In this paper we investigate the structure of the core of PI-games by determining its algorithmic complexity. Our contribution is to prove that testing core membership is an NP-complete problem and moreover that the number of extreme points of the core of PI-games is exponential on the number of players. Specifically, we characterize an exponential size subset of them. In addition, we look for alternative cost allocations improving the fairness properties of the Owen point in that they recognize the role of the essential players on reducing the costs of the remaining players.

To present our results the rest of the paper is organized as follows. We start by introducing some preliminary concepts in section 2. In section 3 we prove that testing core membership of PI-games in an NP-complete problem, and we analyze the core structure of PI-games. We define what we call the extreme functions, which help us to prove that the core of a PI-game, in general, has an exponential number of extreme points. In section 4 we introduce a new core-allocation for PI-games, the Omega point, and provide an axiomatic characterization. Finally, in section 5 we define the set of Quid Pro Quo allocations (henceforth, QPQ allocations). Every QPQ allocation is a convex combination of the Owen and the Omega point. We focus then on the equally weighted QPQ allocation, the Solomonic allocation, and we provide some necessary conditions for the coincidence of the latter with the Shapley value and the Nucleolus.

2 Preliminaries

A cost game with transferable utility (henceforth TU cost game) is a pair , where

is the finite set of players, and the characteristic function

, is defined over the set of nonempty coalitions of . By agreement, it always satisfies For all , we denote by the cardinal of the set .

A distribution of the costs of the grand coalition, usually called cost-sharing vector, is a vector . For every coalition we denote by the cost-sharing of coalition (where The core of a TU cost game consists of those cost-sharing vectors which allocate the cost of the grand coalition in such a way that no coalition has incentives to leave because is smaller than the original cost of , . Formally, the core of is given by In the following, core-allocations will be cost-sharing vectors belonging to the core. A cost game is balanced if and only if has a nonempty core (see Bondareva 1963 or Shapley 1967). Shapley and Shubik (1969) describe totally balanced games as those games whose subgames are also balanced; i.e., the core of every subgame is nonempty. A cost game is concave if for all and all such that with then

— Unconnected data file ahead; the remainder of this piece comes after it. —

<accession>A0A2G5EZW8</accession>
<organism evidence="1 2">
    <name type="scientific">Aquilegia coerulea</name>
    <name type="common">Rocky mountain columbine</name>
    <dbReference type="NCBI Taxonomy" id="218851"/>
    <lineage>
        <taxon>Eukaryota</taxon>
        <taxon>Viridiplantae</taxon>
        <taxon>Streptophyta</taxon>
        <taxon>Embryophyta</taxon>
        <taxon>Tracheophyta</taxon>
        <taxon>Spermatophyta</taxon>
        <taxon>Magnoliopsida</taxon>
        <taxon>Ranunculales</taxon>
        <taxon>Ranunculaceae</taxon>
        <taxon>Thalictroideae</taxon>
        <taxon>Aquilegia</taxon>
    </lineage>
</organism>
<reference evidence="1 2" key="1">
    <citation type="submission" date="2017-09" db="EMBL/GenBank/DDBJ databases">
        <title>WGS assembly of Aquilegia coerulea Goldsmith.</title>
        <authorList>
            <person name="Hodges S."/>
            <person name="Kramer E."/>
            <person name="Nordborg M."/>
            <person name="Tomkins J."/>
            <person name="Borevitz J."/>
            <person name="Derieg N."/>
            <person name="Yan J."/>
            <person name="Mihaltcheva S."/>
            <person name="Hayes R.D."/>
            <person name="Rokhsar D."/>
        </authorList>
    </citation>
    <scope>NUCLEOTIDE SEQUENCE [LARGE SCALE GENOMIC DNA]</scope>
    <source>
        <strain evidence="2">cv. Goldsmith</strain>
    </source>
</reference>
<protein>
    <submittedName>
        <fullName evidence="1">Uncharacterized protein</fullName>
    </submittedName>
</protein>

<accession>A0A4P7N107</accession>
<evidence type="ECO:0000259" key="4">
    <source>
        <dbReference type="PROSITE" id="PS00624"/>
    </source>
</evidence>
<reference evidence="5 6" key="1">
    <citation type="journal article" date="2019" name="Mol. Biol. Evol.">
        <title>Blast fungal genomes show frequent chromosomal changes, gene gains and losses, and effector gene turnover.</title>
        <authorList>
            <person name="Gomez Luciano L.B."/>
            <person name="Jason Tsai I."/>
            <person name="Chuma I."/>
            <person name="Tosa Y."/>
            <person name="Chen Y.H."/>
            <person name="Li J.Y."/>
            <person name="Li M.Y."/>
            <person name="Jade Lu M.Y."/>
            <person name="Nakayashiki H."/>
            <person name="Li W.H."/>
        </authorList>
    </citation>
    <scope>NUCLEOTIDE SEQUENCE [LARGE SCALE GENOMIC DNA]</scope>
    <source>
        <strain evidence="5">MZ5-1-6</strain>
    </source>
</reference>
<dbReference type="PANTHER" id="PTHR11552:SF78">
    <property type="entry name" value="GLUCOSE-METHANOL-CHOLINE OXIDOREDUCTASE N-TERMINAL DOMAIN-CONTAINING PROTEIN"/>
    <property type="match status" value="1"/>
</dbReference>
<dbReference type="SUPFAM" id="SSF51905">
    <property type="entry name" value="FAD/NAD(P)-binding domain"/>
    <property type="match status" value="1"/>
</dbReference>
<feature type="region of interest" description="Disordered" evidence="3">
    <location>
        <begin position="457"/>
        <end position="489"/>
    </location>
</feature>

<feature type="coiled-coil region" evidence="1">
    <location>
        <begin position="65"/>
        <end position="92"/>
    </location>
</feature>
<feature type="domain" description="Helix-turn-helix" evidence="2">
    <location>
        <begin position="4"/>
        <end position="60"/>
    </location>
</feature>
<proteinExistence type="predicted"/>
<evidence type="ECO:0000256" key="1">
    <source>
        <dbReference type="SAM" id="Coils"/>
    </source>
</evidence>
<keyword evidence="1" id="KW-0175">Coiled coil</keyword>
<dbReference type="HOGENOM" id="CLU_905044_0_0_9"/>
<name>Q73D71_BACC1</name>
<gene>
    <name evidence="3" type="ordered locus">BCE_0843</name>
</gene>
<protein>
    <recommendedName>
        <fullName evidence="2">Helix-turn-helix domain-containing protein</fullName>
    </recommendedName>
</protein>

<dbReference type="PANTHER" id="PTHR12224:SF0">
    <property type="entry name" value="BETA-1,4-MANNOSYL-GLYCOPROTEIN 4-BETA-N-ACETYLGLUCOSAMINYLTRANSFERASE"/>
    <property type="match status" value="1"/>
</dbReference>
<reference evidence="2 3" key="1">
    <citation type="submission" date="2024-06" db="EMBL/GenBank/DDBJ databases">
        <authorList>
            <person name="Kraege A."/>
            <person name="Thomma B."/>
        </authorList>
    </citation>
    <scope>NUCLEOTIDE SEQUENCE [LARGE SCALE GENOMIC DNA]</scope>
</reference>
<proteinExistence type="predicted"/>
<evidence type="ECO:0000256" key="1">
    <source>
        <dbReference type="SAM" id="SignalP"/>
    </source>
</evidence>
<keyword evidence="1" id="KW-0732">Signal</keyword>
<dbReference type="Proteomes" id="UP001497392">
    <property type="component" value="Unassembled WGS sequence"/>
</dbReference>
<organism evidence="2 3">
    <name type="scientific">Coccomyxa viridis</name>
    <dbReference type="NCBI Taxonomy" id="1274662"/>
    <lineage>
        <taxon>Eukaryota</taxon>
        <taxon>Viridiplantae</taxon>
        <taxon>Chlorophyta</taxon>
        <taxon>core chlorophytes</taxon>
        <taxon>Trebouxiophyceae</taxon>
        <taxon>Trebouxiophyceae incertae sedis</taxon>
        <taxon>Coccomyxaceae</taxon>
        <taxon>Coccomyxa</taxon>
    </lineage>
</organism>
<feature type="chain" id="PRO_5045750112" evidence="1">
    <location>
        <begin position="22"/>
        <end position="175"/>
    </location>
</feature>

The Shapley value (Shapley, 1953) is a linear function on the class of all TU games and for a cost game it is defined as where for all

The Nucleolus (Schmeidler, 1969) is the allocation that lexicographically minimizes the vector of excesses. It is well-known that the Nucleolus is a core-allocation provided that the core is nonempty.

Let be a bounded convex polyhedron in . We say that is an extreme point if and imply . From now on, we denote, respectively, by and by the set of extreme points and the boundary of the set of . Moreover, for the sake of readability, we use to refer to the -th element of the canonical basis of and stands for the optimal value of the mathematical programming problem .

It is well-known that if and only if satisfies as equalities at least linearly independent constraints of those defining . Since the core is a bounded convex polyhedron, it has a finite number of extreme points. Moreover, the core is a convex set. Therefore, characterizing the extreme core-allocations is important to know its intrinsic structure.

From now on, and for the sake of readability, we follow the same notation as Guardiola et al. (2009) to describe Production-Inventory situations (henceforth: PI-situations) and PI-games. Consider first a situation with several agents facing each one a Production-Inventory problem. Then, they decide to cooperate to reduce costs. Here the cooperation is considered as sharing technologies in production, inventory carrying and backlogged demand. We mean that if a group of agents agree on cooperation then at each period they will produce and pay inventory carrying and backlogged demand at the cheapest costs among the members of the coalition. This situation is called a PI-situation.